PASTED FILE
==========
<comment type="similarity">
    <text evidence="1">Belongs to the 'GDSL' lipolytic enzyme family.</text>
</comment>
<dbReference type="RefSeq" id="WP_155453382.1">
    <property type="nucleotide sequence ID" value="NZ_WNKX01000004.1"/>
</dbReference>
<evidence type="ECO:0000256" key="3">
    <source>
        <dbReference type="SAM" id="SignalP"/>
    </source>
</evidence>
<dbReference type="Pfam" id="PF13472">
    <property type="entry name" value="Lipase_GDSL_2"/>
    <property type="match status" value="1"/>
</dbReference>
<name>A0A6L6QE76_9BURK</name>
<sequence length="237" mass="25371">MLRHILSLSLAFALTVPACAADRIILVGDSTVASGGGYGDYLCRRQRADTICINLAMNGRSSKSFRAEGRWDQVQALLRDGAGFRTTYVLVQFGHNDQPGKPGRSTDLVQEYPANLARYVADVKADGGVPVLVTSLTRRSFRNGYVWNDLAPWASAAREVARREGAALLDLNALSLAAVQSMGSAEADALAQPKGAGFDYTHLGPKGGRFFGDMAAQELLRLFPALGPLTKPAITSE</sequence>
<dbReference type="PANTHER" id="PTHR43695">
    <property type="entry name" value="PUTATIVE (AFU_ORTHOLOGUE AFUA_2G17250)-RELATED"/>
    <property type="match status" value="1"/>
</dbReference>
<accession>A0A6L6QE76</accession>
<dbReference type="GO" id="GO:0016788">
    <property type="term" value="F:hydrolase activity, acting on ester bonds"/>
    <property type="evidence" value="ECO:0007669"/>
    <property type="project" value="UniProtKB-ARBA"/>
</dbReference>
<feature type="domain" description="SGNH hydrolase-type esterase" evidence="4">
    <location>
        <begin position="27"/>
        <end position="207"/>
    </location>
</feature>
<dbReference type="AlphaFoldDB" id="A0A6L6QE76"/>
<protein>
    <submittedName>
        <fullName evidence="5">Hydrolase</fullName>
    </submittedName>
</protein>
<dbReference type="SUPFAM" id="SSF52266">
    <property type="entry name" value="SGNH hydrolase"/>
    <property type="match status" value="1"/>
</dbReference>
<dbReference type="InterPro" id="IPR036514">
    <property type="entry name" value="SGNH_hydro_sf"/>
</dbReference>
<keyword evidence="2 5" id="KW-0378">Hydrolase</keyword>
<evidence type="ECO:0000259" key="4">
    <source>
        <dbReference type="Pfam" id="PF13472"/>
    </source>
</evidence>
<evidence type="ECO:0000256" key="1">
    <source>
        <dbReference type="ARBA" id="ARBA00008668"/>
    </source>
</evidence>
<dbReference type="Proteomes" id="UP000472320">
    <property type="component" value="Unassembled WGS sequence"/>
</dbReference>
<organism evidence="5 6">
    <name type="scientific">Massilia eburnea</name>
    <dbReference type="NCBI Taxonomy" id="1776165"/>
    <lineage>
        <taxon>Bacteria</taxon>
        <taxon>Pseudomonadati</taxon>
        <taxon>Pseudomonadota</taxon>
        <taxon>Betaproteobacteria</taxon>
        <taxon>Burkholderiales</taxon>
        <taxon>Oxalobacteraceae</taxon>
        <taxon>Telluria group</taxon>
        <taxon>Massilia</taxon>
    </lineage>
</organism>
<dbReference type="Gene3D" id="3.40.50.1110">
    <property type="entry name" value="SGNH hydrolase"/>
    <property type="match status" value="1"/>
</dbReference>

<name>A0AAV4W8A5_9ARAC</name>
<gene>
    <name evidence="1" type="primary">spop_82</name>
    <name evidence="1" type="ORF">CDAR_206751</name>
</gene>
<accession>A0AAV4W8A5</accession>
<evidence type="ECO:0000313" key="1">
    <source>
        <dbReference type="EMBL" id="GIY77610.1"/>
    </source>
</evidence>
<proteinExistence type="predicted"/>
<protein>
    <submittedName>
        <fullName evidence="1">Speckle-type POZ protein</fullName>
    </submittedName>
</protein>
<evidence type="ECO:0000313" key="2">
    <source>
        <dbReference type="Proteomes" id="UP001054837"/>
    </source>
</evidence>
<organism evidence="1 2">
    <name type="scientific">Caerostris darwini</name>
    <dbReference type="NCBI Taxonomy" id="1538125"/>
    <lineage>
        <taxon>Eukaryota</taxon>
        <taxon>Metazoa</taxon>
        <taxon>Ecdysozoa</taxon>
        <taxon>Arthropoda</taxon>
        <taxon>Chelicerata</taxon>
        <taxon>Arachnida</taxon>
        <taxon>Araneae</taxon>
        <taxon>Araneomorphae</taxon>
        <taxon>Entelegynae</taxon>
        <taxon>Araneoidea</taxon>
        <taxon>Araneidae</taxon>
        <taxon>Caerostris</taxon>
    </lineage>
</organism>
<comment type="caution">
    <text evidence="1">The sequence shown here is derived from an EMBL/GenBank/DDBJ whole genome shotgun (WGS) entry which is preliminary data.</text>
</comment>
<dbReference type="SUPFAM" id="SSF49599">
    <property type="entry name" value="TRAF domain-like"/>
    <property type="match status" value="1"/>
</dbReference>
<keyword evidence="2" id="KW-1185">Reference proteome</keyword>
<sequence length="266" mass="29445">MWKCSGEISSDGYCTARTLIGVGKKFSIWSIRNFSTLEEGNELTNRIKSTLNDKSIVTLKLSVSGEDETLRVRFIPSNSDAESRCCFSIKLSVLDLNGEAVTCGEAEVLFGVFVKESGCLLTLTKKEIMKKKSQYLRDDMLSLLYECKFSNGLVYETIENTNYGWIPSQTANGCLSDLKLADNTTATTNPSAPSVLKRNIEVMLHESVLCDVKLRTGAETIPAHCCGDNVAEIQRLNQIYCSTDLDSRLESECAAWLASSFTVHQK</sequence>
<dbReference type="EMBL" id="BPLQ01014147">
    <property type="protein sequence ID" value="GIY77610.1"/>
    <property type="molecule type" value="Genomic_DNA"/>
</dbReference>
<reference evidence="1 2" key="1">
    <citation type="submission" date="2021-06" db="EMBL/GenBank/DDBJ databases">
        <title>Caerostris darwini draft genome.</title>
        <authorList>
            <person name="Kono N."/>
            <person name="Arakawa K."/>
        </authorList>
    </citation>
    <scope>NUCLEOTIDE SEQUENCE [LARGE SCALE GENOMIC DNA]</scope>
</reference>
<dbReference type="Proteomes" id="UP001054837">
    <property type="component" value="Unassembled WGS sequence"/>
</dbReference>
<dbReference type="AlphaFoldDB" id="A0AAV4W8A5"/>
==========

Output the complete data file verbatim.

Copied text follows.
<comment type="similarity">
    <text evidence="1">Belongs to the 'GDSL' lipolytic enzyme family.</text>
</comment>
<dbReference type="RefSeq" id="WP_155453382.1">
    <property type="nucleotide sequence ID" value="NZ_WNKX01000004.1"/>
</dbReference>
<evidence type="ECO:0000256" key="3">
    <source>
        <dbReference type="SAM" id="SignalP"/>
    </source>
</evidence>
<dbReference type="Pfam" id="PF13472">
    <property type="entry name" value="Lipase_GDSL_2"/>
    <property type="match status" value="1"/>
</dbReference>
<name>A0A6L6QE76_9BURK</name>
<sequence length="237" mass="25371">MLRHILSLSLAFALTVPACAADRIILVGDSTVASGGGYGDYLCRRQRADTICINLAMNGRSSKSFRAEGRWDQVQALLRDGAGFRTTYVLVQFGHNDQPGKPGRSTDLVQEYPANLARYVADVKADGGVPVLVTSLTRRSFRNGYVWNDLAPWASAAREVARREGAALLDLNALSLAAVQSMGSAEADALAQPKGAGFDYTHLGPKGGRFFGDMAAQELLRLFPALGPLTKPAITSE</sequence>
<dbReference type="PANTHER" id="PTHR43695">
    <property type="entry name" value="PUTATIVE (AFU_ORTHOLOGUE AFUA_2G17250)-RELATED"/>
    <property type="match status" value="1"/>
</dbReference>
<accession>A0A6L6QE76</accession>
<dbReference type="GO" id="GO:0016788">
    <property type="term" value="F:hydrolase activity, acting on ester bonds"/>
    <property type="evidence" value="ECO:0007669"/>
    <property type="project" value="UniProtKB-ARBA"/>
</dbReference>
<feature type="domain" description="SGNH hydrolase-type esterase" evidence="4">
    <location>
        <begin position="27"/>
        <end position="207"/>
    </location>
</feature>
<dbReference type="AlphaFoldDB" id="A0A6L6QE76"/>
<protein>
    <submittedName>
        <fullName evidence="5">Hydrolase</fullName>
    </submittedName>
</protein>
<dbReference type="SUPFAM" id="SSF52266">
    <property type="entry name" value="SGNH hydrolase"/>
    <property type="match status" value="1"/>
</dbReference>
<dbReference type="InterPro" id="IPR036514">
    <property type="entry name" value="SGNH_hydro_sf"/>
</dbReference>
<keyword evidence="2 5" id="KW-0378">Hydrolase</keyword>
<evidence type="ECO:0000259" key="4">
    <source>
        <dbReference type="Pfam" id="PF13472"/>
    </source>
</evidence>
<evidence type="ECO:0000256" key="1">
    <source>
        <dbReference type="ARBA" id="ARBA00008668"/>
    </source>
</evidence>
<dbReference type="Proteomes" id="UP000472320">
    <property type="component" value="Unassembled WGS sequence"/>
</dbReference>
<organism evidence="5 6">
    <name type="scientific">Massilia eburnea</name>
    <dbReference type="NCBI Taxonomy" id="1776165"/>
    <lineage>
        <taxon>Bacteria</taxon>
        <taxon>Pseudomonadati</taxon>
        <taxon>Pseudomonadota</taxon>
        <taxon>Betaproteobacteria</taxon>
        <taxon>Burkholderiales</taxon>
        <taxon>Oxalobacteraceae</taxon>
        <taxon>Telluria group</taxon>
        <taxon>Massilia</taxon>
    </lineage>
</organism>
<dbReference type="Gene3D" id="3.40.50.1110">
    <property type="entry name" value="SGNH hydrolase"/>
    <property type="match status" value="1"/>
</dbReference>

<name>A0AAV4W8A5_9ARAC</name>
<gene>
    <name evidence="1" type="primary">spop_82</name>
    <name evidence="1" type="ORF">CDAR_206751</name>
</gene>
<accession>A0AAV4W8A5</accession>
<evidence type="ECO:0000313" key="1">
    <source>
        <dbReference type="EMBL" id="GIY77610.1"/>
    </source>
</evidence>
<proteinExistence type="predicted"/>
<protein>
    <submittedName>
        <fullName evidence="1">Speckle-type POZ protein</fullName>
    </submittedName>
</protein>
<evidence type="ECO:0000313" key="2">
    <source>
        <dbReference type="Proteomes" id="UP001054837"/>
    </source>
</evidence>
<organism evidence="1 2">
    <name type="scientific">Caerostris darwini</name>
    <dbReference type="NCBI Taxonomy" id="1538125"/>
    <lineage>
        <taxon>Eukaryota</taxon>
        <taxon>Metazoa</taxon>
        <taxon>Ecdysozoa</taxon>
        <taxon>Arthropoda</taxon>
        <taxon>Chelicerata</taxon>
        <taxon>Arachnida</taxon>
        <taxon>Araneae</taxon>
        <taxon>Araneomorphae</taxon>
        <taxon>Entelegynae</taxon>
        <taxon>Araneoidea</taxon>
        <taxon>Araneidae</taxon>
        <taxon>Caerostris</taxon>
    </lineage>
</organism>
<comment type="caution">
    <text evidence="1">The sequence shown here is derived from an EMBL/GenBank/DDBJ whole genome shotgun (WGS) entry which is preliminary data.</text>
</comment>
<dbReference type="SUPFAM" id="SSF49599">
    <property type="entry name" value="TRAF domain-like"/>
    <property type="match status" value="1"/>
</dbReference>
<keyword evidence="2" id="KW-1185">Reference proteome</keyword>
<sequence length="266" mass="29445">MWKCSGEISSDGYCTARTLIGVGKKFSIWSIRNFSTLEEGNELTNRIKSTLNDKSIVTLKLSVSGEDETLRVRFIPSNSDAESRCCFSIKLSVLDLNGEAVTCGEAEVLFGVFVKESGCLLTLTKKEIMKKKSQYLRDDMLSLLYECKFSNGLVYETIENTNYGWIPSQTANGCLSDLKLADNTTATTNPSAPSVLKRNIEVMLHESVLCDVKLRTGAETIPAHCCGDNVAEIQRLNQIYCSTDLDSRLESECAAWLASSFTVHQK</sequence>
<dbReference type="EMBL" id="BPLQ01014147">
    <property type="protein sequence ID" value="GIY77610.1"/>
    <property type="molecule type" value="Genomic_DNA"/>
</dbReference>
<reference evidence="1 2" key="1">
    <citation type="submission" date="2021-06" db="EMBL/GenBank/DDBJ databases">
        <title>Caerostris darwini draft genome.</title>
        <authorList>
            <person name="Kono N."/>
            <person name="Arakawa K."/>
        </authorList>
    </citation>
    <scope>NUCLEOTIDE SEQUENCE [LARGE SCALE GENOMIC DNA]</scope>
</reference>
<dbReference type="Proteomes" id="UP001054837">
    <property type="component" value="Unassembled WGS sequence"/>
</dbReference>
<dbReference type="AlphaFoldDB" id="A0AAV4W8A5"/>